“I’m neither traitor nor hero. I’m an American,” Snowden told the South China Post, an English-language newspaper in Hong Kong, in an interview published on Wednesday. [Reuters]
CHARACTERIZATIONS of Edward Snowden are running wild across the media, which exploded when Rep. Peter King called him a traitor, then doubled his idiocy by saying Glenn Greenwald should be arrested, tried and punished for committing an act of independent journalism. Peter King evidently expects journalists to get all their information from White House schmooze fests that are deemed too precious to be on the record.
Peter King flat out lied about what Glenn Greenwald said, which Greenwald made clear with Chris Hayes last night.
Well, this is just a lie””Greenwald hasn’t “threatened to disclose” the names of CIA assets. He’s written and spoken maybe 100,000 words since the story broke (only a few more than he usually utters in a week), and he’s never said this. Maybe King is feeling rote, though, because this is always his response to a national security story. – Dave Weigel
Vice President Joe Biden used to think secret surveillance was bad, but that was during the Bush-Cheney Administration. This illustrates the hypocrisy of elite establishment Democrats on this issue, starting with Senator Diane Feinstein, who is the bookend to Rep. Peter King. Establishment players like Peter King and Diane Feinstein don’t like Snowden’s leaks, because it shows them out for being lazy and nonchalant with the privacy of average Americans.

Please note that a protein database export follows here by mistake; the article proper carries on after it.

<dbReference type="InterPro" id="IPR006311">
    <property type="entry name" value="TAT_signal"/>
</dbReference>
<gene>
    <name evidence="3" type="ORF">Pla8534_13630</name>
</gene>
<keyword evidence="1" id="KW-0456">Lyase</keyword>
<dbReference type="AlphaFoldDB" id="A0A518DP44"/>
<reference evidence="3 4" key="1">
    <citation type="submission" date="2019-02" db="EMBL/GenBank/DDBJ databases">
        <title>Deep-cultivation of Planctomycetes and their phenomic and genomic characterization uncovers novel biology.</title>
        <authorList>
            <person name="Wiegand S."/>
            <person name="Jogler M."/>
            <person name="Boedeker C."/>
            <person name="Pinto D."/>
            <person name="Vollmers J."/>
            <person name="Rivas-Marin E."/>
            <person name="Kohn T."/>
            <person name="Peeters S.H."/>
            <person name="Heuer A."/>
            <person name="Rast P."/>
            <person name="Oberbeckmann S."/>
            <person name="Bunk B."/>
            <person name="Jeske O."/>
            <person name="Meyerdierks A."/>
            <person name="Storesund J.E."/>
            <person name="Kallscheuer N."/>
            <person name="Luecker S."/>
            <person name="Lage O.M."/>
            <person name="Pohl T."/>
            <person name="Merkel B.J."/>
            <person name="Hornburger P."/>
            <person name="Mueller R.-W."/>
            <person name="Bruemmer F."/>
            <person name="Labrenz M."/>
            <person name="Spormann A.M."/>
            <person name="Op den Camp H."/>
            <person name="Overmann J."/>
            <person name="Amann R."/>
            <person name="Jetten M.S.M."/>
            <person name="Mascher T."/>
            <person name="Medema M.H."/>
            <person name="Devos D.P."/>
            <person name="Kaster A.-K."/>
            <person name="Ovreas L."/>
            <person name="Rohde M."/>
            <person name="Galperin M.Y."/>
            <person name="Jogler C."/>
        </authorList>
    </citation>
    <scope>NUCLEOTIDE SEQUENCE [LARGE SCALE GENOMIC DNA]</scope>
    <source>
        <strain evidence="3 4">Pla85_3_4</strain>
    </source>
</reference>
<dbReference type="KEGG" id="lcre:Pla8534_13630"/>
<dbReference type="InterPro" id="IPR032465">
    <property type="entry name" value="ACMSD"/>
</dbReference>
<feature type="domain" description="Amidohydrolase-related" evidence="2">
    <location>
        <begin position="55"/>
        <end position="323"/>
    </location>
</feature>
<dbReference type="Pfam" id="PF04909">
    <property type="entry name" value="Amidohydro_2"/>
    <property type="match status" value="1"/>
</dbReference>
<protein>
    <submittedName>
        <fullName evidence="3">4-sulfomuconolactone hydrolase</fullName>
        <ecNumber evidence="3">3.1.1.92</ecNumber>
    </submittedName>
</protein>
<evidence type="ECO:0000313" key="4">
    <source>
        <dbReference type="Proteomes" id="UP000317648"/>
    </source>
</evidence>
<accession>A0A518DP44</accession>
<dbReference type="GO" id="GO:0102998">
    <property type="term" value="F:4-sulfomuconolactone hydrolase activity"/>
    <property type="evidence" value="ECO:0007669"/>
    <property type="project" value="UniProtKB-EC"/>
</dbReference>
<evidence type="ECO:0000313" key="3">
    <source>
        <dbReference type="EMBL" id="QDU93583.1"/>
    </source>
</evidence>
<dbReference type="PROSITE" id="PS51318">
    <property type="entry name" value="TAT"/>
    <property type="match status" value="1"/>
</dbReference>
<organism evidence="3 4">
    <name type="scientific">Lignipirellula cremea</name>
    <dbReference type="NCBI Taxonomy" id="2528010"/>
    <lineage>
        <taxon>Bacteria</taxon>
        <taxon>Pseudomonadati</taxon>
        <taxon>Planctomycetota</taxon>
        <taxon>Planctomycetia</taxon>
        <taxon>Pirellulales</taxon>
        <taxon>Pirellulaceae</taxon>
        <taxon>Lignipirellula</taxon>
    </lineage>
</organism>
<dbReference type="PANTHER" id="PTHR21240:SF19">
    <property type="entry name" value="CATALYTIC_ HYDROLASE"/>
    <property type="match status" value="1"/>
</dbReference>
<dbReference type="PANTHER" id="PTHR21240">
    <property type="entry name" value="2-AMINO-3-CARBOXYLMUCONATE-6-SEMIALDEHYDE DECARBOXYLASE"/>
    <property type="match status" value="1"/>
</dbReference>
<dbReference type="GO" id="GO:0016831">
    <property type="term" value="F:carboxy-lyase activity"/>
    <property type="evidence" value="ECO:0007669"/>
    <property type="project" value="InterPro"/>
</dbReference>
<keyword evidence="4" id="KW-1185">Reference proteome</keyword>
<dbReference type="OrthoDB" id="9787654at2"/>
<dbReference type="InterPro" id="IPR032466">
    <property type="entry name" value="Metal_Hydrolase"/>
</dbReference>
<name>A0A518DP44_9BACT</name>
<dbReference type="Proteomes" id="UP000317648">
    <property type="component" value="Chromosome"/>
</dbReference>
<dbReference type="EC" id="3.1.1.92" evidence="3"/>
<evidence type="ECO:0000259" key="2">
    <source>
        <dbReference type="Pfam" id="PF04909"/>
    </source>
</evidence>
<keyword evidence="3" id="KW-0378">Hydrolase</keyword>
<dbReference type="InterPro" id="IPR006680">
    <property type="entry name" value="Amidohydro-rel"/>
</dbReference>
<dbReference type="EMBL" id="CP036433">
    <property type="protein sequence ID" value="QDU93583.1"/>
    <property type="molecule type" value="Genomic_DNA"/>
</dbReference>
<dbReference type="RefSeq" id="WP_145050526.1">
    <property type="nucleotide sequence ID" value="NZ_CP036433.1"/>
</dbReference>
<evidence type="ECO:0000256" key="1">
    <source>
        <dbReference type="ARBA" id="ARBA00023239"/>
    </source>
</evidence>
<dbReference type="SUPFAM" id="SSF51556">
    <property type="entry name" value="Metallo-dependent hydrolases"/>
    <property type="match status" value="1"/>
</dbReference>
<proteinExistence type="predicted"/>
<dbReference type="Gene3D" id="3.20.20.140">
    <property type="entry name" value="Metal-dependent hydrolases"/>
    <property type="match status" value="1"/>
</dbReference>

Gallup came out with a poll proving that the majority of Americans disapprove of the Obama administration’s secret surveillance programs.
Reuters/IPSOS polling has more discouraging news for Peter King and company.
Roughly one in three Americans say the former security contractor who leaked details of top-secret U.S. surveillance activity is a patriot and should not be prosecuted, according to a Reuters/Ipsos poll released on Wednesday.
Some 23 percent of those surveyed said former National Security Agency contractor Edward Snowden is a traitor while 31 percent said he is a patriot. Another 46 percent said they did not know.